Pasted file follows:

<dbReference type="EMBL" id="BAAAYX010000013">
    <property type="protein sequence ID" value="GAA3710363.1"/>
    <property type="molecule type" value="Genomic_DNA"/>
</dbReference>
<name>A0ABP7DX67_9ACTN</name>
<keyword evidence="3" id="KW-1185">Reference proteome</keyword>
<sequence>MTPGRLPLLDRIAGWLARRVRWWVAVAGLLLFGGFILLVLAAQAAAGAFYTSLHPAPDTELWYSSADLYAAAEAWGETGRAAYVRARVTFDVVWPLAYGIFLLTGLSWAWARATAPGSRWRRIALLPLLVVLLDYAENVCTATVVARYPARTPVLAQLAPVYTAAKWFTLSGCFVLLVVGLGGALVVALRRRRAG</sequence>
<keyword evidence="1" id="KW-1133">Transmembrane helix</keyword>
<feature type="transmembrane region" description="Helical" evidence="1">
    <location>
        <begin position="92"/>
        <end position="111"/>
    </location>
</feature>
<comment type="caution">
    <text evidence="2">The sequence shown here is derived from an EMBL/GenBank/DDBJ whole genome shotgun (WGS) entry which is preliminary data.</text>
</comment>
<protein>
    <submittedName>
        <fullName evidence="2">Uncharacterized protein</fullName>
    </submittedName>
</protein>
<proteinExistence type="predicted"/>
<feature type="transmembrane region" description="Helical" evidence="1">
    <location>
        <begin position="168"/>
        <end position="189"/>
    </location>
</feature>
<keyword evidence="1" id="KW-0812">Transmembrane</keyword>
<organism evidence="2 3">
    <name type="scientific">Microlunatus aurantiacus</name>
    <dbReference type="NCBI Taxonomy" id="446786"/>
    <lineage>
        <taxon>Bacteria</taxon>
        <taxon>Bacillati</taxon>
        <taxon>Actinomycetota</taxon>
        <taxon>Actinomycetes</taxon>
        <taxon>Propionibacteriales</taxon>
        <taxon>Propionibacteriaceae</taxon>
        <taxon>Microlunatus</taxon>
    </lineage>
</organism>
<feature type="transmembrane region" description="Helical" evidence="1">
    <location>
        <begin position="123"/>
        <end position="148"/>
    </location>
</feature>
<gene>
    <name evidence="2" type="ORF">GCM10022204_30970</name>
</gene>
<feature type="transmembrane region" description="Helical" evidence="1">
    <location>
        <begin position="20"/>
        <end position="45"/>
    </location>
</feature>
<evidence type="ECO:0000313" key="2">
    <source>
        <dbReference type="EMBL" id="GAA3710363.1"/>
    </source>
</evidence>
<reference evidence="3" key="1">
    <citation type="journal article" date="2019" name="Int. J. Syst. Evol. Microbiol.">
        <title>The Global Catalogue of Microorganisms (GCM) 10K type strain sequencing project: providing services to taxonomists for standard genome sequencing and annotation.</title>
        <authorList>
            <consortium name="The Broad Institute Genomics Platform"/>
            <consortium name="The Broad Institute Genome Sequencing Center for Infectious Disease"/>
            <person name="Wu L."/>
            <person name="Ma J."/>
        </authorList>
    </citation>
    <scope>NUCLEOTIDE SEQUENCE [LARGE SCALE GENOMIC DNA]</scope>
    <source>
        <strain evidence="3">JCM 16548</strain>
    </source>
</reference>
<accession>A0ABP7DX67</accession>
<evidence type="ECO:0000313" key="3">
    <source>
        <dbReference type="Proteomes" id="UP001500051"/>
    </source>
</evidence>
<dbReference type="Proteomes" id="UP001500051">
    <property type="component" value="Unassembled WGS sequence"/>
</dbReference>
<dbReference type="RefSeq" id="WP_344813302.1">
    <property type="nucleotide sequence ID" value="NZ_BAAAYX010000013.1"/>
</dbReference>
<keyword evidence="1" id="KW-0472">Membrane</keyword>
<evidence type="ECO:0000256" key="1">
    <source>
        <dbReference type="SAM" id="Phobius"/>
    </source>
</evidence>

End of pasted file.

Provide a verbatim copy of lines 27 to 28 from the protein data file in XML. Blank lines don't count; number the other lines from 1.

        <end position="189"/>
    </location>